Google made one of its more ambitious claims to machine intelligence this week when it rolled out an update to Google’s Google+ photo features. Among other helpful features – for instance, better Auto Enhance and Auto Awesome editing — Google’s social network now recognizes “over a thousand different objects” and can find matching photos when you search on specific terms.
Since Google+ launched in 2011, I’ve had its mobile apps automatically backing up photos taken with various review phones — and most of those pictures still lack captions, meaning G+ image recognition won’t have anything else to fall back on. So I thought I’d test the augmented version of a feature Google quietly rolled out earlier this year with some sample searches.
Snow: Google presented two shots from skiing in West Virginia and two showing the snowcapped peak of Mount Shasta, but also one of a light-rail train in Santa Clara, Calif., and another showing a rainy construction scene in Tysons Corner, Va.
Sunset: The site plucked out a photo of San Francisco at dusk (which may not count, since I had “sunset” in the caption), and another of the sun setting over rural Maryland, but missed a panorama of a Seattle sunset. ”Sunrise,” however, found a shot of the setting sun in Austin that the prior search had overlooked.
Moon: Amazingly enough, it nailed two photos of Earth’s satellite taken from my front porch (and a third that had a much smaller moon visible but used that keyword in its caption).
Sky: This pulled in multiple shots of the view above during the day and night — and one of a Windows-install error message that, with its blue background and reflected glare from an overhead light, does look uncannily like the sky.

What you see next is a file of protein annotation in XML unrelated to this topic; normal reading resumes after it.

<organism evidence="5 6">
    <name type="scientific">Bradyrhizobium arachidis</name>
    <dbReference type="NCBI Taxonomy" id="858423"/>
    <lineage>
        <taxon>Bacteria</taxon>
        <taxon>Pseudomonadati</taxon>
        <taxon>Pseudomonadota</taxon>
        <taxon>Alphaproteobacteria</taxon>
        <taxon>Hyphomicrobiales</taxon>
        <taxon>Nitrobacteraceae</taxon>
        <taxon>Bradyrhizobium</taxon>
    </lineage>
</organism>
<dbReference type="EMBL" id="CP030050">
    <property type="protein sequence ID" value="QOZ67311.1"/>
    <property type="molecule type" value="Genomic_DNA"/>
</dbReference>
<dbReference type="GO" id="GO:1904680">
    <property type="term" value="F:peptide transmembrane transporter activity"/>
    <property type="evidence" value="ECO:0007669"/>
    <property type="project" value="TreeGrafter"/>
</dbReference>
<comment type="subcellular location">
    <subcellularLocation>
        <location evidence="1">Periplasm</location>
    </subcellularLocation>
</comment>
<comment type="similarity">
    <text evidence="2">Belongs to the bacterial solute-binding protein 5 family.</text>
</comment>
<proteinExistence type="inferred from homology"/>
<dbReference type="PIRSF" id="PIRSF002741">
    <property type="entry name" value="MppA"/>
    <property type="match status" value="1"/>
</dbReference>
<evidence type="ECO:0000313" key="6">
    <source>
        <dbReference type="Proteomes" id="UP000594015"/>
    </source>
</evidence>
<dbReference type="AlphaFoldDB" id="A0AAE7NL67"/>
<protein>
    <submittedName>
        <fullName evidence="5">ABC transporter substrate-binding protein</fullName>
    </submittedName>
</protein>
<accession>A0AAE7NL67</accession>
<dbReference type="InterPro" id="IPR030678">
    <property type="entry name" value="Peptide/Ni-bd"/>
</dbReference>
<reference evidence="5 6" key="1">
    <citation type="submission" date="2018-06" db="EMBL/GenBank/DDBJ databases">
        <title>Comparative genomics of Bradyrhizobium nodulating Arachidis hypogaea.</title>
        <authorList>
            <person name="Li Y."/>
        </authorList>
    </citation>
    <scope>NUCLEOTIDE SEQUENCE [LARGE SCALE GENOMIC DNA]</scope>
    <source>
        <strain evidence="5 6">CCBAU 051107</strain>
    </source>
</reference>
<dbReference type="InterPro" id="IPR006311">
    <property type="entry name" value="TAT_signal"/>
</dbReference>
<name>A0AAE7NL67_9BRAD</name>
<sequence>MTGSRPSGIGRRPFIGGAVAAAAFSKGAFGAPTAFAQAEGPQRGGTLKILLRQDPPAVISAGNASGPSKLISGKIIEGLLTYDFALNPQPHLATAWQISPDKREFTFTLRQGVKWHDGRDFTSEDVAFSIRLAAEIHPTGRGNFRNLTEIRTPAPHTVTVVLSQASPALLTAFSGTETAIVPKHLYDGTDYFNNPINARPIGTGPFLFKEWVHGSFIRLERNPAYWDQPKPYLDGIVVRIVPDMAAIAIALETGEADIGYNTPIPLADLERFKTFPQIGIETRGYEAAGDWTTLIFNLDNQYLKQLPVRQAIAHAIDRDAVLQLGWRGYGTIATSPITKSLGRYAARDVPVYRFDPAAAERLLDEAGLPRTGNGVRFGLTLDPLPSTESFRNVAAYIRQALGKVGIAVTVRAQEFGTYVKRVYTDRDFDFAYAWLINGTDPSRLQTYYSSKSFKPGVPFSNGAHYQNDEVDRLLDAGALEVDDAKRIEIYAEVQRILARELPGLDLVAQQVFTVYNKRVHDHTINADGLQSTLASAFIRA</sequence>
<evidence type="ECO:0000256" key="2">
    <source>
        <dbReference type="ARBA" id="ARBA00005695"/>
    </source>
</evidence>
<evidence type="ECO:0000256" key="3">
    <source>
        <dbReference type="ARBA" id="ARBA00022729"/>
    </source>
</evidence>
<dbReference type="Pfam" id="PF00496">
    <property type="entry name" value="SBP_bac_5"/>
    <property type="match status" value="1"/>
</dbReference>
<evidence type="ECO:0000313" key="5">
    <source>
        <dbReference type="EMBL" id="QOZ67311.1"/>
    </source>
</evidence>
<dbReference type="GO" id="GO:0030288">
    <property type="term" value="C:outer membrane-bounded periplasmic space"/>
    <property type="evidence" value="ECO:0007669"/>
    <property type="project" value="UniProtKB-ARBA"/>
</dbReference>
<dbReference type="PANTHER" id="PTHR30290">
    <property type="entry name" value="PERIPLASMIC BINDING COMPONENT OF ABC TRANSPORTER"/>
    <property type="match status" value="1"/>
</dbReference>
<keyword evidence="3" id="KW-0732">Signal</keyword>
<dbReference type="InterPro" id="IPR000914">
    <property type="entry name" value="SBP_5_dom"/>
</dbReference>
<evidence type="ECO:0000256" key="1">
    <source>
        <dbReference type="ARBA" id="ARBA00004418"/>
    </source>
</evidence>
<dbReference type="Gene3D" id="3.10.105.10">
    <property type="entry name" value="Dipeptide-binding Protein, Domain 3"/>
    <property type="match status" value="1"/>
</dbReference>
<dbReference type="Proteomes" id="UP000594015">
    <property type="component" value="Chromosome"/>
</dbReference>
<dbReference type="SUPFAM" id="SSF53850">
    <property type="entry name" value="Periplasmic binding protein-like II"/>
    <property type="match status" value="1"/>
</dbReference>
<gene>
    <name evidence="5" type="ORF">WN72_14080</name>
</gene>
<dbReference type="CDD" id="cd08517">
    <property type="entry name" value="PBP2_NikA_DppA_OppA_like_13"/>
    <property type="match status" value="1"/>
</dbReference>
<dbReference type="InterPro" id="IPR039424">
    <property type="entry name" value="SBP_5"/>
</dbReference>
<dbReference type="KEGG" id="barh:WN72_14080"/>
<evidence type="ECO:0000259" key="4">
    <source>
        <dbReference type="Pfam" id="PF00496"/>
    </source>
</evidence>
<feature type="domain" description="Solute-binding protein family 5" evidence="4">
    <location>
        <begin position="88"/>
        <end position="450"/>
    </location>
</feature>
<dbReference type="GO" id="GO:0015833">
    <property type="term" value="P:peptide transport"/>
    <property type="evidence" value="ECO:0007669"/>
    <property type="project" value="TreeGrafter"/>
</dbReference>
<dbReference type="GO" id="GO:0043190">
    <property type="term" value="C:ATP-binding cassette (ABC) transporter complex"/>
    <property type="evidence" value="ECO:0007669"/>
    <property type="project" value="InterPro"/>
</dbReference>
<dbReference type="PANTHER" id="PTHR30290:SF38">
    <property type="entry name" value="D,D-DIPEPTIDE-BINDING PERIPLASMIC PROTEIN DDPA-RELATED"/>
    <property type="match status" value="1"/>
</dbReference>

Windows: Google+ found three photos of windows and sliding-glass doors, then got confused by pictures of glass tiles and one of a framed photo. It did not, however, find that Windows error message.
Airplane: This was a total failure, missing all of the pictures I’ve taken of planes and instead only locating two iOS screengrabs that highlighted the airplane-mode switch. And yet “aircraft” quickly found four photos of various commercial jets.
Building: G+ yielded an impressive range of structures from across the country, with the only partially-false positives being photos of the inside of a house and of a stretch of the Berlin Wall.
Face: Fail. Google found two portraits of me but missed every other photo that featured a prominent visage. I was especially disappointed that G+ didn’t find a few adorable close-ups of our toddler taken as she was grabbing for a phone.
Phone: In addition to three pictures and one screenshot that featured actual phones, G+ also picked up a picture of two tablets, a couple of shots of the same slim point-and-shoot camera — and a set of spinning numbers at a playground, which I suppose Google saw as a phone keypad. Meanwhile, Google missed dozens of other phone photos I’ve taken.
Sign: An Android tablet showing the “sign in” prompt, a warning to cyclists not to get tripped up by streetcar tracks in Portland, and a couple of photos with “sign” in their captions.
Flowers: Mostly foliage from my garden, but also an array of Post-It notes stuck to the window of a nearby Apple Store with remembrances of Steve Jobs. Oh, wait: One photo included flowers left at the base of the window.
So: Good news, everyone! Google is not as omniscient as you’ve feared or hoped. Well, not yet.
Credit: Google+ screen capture